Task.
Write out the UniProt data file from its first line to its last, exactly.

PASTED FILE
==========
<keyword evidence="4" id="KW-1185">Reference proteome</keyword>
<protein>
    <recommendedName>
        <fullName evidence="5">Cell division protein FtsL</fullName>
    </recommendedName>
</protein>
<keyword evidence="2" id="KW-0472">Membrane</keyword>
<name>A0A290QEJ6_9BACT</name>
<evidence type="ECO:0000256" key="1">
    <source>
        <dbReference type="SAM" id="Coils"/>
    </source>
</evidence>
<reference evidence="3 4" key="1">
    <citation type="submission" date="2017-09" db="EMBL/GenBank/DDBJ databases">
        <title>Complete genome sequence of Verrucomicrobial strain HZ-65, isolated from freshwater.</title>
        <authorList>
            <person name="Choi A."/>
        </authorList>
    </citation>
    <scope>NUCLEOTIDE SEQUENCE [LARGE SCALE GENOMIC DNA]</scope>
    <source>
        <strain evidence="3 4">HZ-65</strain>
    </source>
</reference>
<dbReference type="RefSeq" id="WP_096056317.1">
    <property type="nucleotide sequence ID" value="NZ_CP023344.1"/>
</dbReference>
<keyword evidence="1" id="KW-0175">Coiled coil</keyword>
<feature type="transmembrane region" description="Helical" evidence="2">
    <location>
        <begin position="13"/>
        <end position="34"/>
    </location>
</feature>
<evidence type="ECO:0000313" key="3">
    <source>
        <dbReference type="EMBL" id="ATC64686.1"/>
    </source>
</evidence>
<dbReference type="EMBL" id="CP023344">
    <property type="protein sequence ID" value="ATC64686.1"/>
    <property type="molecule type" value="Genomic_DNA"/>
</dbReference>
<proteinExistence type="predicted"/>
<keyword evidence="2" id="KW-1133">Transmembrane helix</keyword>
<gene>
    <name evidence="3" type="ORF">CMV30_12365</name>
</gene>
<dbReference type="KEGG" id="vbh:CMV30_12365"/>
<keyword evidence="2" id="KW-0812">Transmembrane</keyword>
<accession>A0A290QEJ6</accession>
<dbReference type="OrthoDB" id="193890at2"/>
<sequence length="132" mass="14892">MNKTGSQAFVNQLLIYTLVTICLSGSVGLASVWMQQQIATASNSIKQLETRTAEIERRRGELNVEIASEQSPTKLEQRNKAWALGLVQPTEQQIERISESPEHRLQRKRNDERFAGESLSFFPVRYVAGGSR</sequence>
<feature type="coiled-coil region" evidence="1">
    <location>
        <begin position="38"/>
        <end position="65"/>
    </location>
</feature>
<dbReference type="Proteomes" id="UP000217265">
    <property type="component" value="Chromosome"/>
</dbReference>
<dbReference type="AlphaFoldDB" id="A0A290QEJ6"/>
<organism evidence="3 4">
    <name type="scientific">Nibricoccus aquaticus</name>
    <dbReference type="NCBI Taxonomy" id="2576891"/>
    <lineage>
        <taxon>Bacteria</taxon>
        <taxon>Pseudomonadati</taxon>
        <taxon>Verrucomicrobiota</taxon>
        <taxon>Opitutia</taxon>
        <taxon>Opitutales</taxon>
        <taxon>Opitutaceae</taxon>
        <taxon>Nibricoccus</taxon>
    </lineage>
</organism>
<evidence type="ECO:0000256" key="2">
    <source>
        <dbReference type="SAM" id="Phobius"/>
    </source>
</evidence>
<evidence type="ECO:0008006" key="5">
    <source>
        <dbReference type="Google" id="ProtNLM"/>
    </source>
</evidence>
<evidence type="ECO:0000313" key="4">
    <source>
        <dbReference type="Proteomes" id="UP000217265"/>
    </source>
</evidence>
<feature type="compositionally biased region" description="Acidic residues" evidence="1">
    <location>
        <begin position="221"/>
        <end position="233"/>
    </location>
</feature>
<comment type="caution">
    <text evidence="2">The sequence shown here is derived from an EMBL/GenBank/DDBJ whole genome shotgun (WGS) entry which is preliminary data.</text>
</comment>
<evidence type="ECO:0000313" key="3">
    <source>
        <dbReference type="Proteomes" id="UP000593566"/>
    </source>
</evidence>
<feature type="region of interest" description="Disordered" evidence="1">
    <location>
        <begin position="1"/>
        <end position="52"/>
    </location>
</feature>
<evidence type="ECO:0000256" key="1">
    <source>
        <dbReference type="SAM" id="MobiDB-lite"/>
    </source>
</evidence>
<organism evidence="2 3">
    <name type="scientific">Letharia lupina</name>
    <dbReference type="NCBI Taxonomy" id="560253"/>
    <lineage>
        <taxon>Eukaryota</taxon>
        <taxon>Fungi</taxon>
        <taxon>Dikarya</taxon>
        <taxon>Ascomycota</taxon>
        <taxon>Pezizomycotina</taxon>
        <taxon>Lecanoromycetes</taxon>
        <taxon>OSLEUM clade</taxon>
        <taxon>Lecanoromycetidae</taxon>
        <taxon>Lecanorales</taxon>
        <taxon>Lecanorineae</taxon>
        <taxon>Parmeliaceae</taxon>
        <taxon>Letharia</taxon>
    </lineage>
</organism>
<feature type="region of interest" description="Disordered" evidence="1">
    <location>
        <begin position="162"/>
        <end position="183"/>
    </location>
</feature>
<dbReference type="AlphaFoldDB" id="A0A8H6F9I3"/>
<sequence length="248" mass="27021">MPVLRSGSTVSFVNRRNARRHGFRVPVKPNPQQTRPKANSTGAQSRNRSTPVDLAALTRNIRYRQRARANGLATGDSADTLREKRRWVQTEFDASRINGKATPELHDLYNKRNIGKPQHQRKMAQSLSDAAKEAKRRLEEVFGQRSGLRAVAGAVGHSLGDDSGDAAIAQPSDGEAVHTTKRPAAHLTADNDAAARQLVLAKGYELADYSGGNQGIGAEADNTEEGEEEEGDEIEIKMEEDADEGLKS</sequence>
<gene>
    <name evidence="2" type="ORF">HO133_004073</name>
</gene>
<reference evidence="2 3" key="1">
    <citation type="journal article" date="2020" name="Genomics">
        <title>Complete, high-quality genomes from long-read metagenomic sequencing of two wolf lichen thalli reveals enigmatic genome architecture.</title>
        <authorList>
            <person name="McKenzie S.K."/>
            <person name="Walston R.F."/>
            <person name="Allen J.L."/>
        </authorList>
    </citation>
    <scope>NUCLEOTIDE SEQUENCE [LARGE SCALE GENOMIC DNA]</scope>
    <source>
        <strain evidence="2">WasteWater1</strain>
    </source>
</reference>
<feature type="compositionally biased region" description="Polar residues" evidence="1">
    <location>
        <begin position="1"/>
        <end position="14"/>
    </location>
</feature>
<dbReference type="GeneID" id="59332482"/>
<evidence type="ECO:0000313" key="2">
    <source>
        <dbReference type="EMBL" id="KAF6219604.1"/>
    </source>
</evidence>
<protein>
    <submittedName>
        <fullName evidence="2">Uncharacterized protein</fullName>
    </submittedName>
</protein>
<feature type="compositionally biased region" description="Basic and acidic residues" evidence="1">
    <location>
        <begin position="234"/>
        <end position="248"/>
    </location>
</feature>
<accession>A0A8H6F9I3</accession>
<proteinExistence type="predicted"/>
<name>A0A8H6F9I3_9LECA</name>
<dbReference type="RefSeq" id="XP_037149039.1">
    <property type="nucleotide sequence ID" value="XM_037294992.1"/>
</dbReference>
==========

<keyword evidence="4" id="KW-1185">Reference proteome</keyword>
<protein>
    <recommendedName>
        <fullName evidence="5">Cell division protein FtsL</fullName>
    </recommendedName>
</protein>
<keyword evidence="2" id="KW-0472">Membrane</keyword>
<name>A0A290QEJ6_9BACT</name>
<evidence type="ECO:0000256" key="1">
    <source>
        <dbReference type="SAM" id="Coils"/>
    </source>
</evidence>
<reference evidence="3 4" key="1">
    <citation type="submission" date="2017-09" db="EMBL/GenBank/DDBJ databases">
        <title>Complete genome sequence of Verrucomicrobial strain HZ-65, isolated from freshwater.</title>
        <authorList>
            <person name="Choi A."/>
        </authorList>
    </citation>
    <scope>NUCLEOTIDE SEQUENCE [LARGE SCALE GENOMIC DNA]</scope>
    <source>
        <strain evidence="3 4">HZ-65</strain>
    </source>
</reference>
<dbReference type="RefSeq" id="WP_096056317.1">
    <property type="nucleotide sequence ID" value="NZ_CP023344.1"/>
</dbReference>
<keyword evidence="1" id="KW-0175">Coiled coil</keyword>
<feature type="transmembrane region" description="Helical" evidence="2">
    <location>
        <begin position="13"/>
        <end position="34"/>
    </location>
</feature>
<evidence type="ECO:0000313" key="3">
    <source>
        <dbReference type="EMBL" id="ATC64686.1"/>
    </source>
</evidence>
<dbReference type="EMBL" id="CP023344">
    <property type="protein sequence ID" value="ATC64686.1"/>
    <property type="molecule type" value="Genomic_DNA"/>
</dbReference>
<proteinExistence type="predicted"/>
<keyword evidence="2" id="KW-1133">Transmembrane helix</keyword>
<gene>
    <name evidence="3" type="ORF">CMV30_12365</name>
</gene>
<dbReference type="KEGG" id="vbh:CMV30_12365"/>
<keyword evidence="2" id="KW-0812">Transmembrane</keyword>
<accession>A0A290QEJ6</accession>
<dbReference type="OrthoDB" id="193890at2"/>
<sequence length="132" mass="14892">MNKTGSQAFVNQLLIYTLVTICLSGSVGLASVWMQQQIATASNSIKQLETRTAEIERRRGELNVEIASEQSPTKLEQRNKAWALGLVQPTEQQIERISESPEHRLQRKRNDERFAGESLSFFPVRYVAGGSR</sequence>
<feature type="coiled-coil region" evidence="1">
    <location>
        <begin position="38"/>
        <end position="65"/>
    </location>
</feature>
<dbReference type="Proteomes" id="UP000217265">
    <property type="component" value="Chromosome"/>
</dbReference>
<dbReference type="AlphaFoldDB" id="A0A290QEJ6"/>
<organism evidence="3 4">
    <name type="scientific">Nibricoccus aquaticus</name>
    <dbReference type="NCBI Taxonomy" id="2576891"/>
    <lineage>
        <taxon>Bacteria</taxon>
        <taxon>Pseudomonadati</taxon>
        <taxon>Verrucomicrobiota</taxon>
        <taxon>Opitutia</taxon>
        <taxon>Opitutales</taxon>
        <taxon>Opitutaceae</taxon>
        <taxon>Nibricoccus</taxon>
    </lineage>
</organism>
<evidence type="ECO:0000256" key="2">
    <source>
        <dbReference type="SAM" id="Phobius"/>
    </source>
</evidence>
<evidence type="ECO:0008006" key="5">
    <source>
        <dbReference type="Google" id="ProtNLM"/>
    </source>
</evidence>
<evidence type="ECO:0000313" key="4">
    <source>
        <dbReference type="Proteomes" id="UP000217265"/>
    </source>
</evidence>
<feature type="compositionally biased region" description="Acidic residues" evidence="1">
    <location>
        <begin position="221"/>
        <end position="233"/>
    </location>
</feature>
<comment type="caution">
    <text evidence="2">The sequence shown here is derived from an EMBL/GenBank/DDBJ whole genome shotgun (WGS) entry which is preliminary data.</text>
</comment>
<evidence type="ECO:0000313" key="3">
    <source>
        <dbReference type="Proteomes" id="UP000593566"/>
    </source>
</evidence>
<feature type="region of interest" description="Disordered" evidence="1">
    <location>
        <begin position="1"/>
        <end position="52"/>
    </location>
</feature>
<evidence type="ECO:0000256" key="1">
    <source>
        <dbReference type="SAM" id="MobiDB-lite"/>
    </source>
</evidence>
<organism evidence="2 3">
    <name type="scientific">Letharia lupina</name>
    <dbReference type="NCBI Taxonomy" id="560253"/>
    <lineage>
        <taxon>Eukaryota</taxon>
        <taxon>Fungi</taxon>
        <taxon>Dikarya</taxon>
        <taxon>Ascomycota</taxon>
        <taxon>Pezizomycotina</taxon>
        <taxon>Lecanoromycetes</taxon>
        <taxon>OSLEUM clade</taxon>
        <taxon>Lecanoromycetidae</taxon>
        <taxon>Lecanorales</taxon>
        <taxon>Lecanorineae</taxon>
        <taxon>Parmeliaceae</taxon>
        <taxon>Letharia</taxon>
    </lineage>
</organism>
<feature type="region of interest" description="Disordered" evidence="1">
    <location>
        <begin position="162"/>
        <end position="183"/>
    </location>
</feature>
<dbReference type="AlphaFoldDB" id="A0A8H6F9I3"/>
<sequence length="248" mass="27021">MPVLRSGSTVSFVNRRNARRHGFRVPVKPNPQQTRPKANSTGAQSRNRSTPVDLAALTRNIRYRQRARANGLATGDSADTLREKRRWVQTEFDASRINGKATPELHDLYNKRNIGKPQHQRKMAQSLSDAAKEAKRRLEEVFGQRSGLRAVAGAVGHSLGDDSGDAAIAQPSDGEAVHTTKRPAAHLTADNDAAARQLVLAKGYELADYSGGNQGIGAEADNTEEGEEEEGDEIEIKMEEDADEGLKS</sequence>
<gene>
    <name evidence="2" type="ORF">HO133_004073</name>
</gene>
<reference evidence="2 3" key="1">
    <citation type="journal article" date="2020" name="Genomics">
        <title>Complete, high-quality genomes from long-read metagenomic sequencing of two wolf lichen thalli reveals enigmatic genome architecture.</title>
        <authorList>
            <person name="McKenzie S.K."/>
            <person name="Walston R.F."/>
            <person name="Allen J.L."/>
        </authorList>
    </citation>
    <scope>NUCLEOTIDE SEQUENCE [LARGE SCALE GENOMIC DNA]</scope>
    <source>
        <strain evidence="2">WasteWater1</strain>
    </source>
</reference>
<feature type="compositionally biased region" description="Polar residues" evidence="1">
    <location>
        <begin position="1"/>
        <end position="14"/>
    </location>
</feature>
<dbReference type="GeneID" id="59332482"/>
<evidence type="ECO:0000313" key="2">
    <source>
        <dbReference type="EMBL" id="KAF6219604.1"/>
    </source>
</evidence>
<protein>
    <submittedName>
        <fullName evidence="2">Uncharacterized protein</fullName>
    </submittedName>
</protein>
<feature type="compositionally biased region" description="Basic and acidic residues" evidence="1">
    <location>
        <begin position="234"/>
        <end position="248"/>
    </location>
</feature>
<accession>A0A8H6F9I3</accession>
<proteinExistence type="predicted"/>
<name>A0A8H6F9I3_9LECA</name>
<dbReference type="RefSeq" id="XP_037149039.1">
    <property type="nucleotide sequence ID" value="XM_037294992.1"/>
</dbReference>